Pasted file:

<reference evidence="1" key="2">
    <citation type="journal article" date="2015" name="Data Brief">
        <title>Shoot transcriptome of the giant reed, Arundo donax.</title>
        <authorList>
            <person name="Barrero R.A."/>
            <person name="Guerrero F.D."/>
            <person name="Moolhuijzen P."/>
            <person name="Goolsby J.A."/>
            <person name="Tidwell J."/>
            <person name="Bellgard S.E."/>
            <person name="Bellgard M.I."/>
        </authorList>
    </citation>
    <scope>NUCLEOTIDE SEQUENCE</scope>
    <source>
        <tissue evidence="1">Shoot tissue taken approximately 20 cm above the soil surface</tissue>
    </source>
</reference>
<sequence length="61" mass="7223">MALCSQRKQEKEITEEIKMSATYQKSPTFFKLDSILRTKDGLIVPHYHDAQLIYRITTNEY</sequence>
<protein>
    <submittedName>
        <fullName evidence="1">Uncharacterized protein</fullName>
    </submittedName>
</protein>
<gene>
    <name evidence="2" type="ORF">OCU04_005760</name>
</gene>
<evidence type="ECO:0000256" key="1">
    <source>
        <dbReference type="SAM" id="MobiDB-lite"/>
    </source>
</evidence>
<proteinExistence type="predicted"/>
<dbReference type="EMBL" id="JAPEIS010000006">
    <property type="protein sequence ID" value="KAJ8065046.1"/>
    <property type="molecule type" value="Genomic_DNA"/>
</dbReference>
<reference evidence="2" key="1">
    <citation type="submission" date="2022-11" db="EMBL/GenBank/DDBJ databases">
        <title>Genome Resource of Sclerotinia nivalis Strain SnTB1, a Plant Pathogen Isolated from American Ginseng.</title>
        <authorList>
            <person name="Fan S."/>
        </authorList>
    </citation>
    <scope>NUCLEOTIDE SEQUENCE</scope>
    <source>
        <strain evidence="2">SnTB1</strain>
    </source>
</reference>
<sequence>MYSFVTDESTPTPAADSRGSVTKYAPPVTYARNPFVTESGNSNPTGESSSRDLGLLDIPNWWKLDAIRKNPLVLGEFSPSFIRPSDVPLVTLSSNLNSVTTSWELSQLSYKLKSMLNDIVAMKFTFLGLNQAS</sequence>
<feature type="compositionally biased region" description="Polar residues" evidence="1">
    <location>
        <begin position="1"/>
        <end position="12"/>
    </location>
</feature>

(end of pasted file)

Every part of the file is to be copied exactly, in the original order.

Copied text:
<reference evidence="1" key="2">
    <citation type="journal article" date="2015" name="Data Brief">
        <title>Shoot transcriptome of the giant reed, Arundo donax.</title>
        <authorList>
            <person name="Barrero R.A."/>
            <person name="Guerrero F.D."/>
            <person name="Moolhuijzen P."/>
            <person name="Goolsby J.A."/>
            <person name="Tidwell J."/>
            <person name="Bellgard S.E."/>
            <person name="Bellgard M.I."/>
        </authorList>
    </citation>
    <scope>NUCLEOTIDE SEQUENCE</scope>
    <source>
        <tissue evidence="1">Shoot tissue taken approximately 20 cm above the soil surface</tissue>
    </source>
</reference>
<sequence length="61" mass="7223">MALCSQRKQEKEITEEIKMSATYQKSPTFFKLDSILRTKDGLIVPHYHDAQLIYRITTNEY</sequence>
<protein>
    <submittedName>
        <fullName evidence="1">Uncharacterized protein</fullName>
    </submittedName>
</protein>
<gene>
    <name evidence="2" type="ORF">OCU04_005760</name>
</gene>
<evidence type="ECO:0000256" key="1">
    <source>
        <dbReference type="SAM" id="MobiDB-lite"/>
    </source>
</evidence>
<proteinExistence type="predicted"/>
<dbReference type="EMBL" id="JAPEIS010000006">
    <property type="protein sequence ID" value="KAJ8065046.1"/>
    <property type="molecule type" value="Genomic_DNA"/>
</dbReference>
<reference evidence="2" key="1">
    <citation type="submission" date="2022-11" db="EMBL/GenBank/DDBJ databases">
        <title>Genome Resource of Sclerotinia nivalis Strain SnTB1, a Plant Pathogen Isolated from American Ginseng.</title>
        <authorList>
            <person name="Fan S."/>
        </authorList>
    </citation>
    <scope>NUCLEOTIDE SEQUENCE</scope>
    <source>
        <strain evidence="2">SnTB1</strain>
    </source>
</reference>
<sequence>MYSFVTDESTPTPAADSRGSVTKYAPPVTYARNPFVTESGNSNPTGESSSRDLGLLDIPNWWKLDAIRKNPLVLGEFSPSFIRPSDVPLVTLSSNLNSVTTSWELSQLSYKLKSMLNDIVAMKFTFLGLNQAS</sequence>
<feature type="compositionally biased region" description="Polar residues" evidence="1">
    <location>
        <begin position="1"/>
        <end position="12"/>
    </location>
</feature>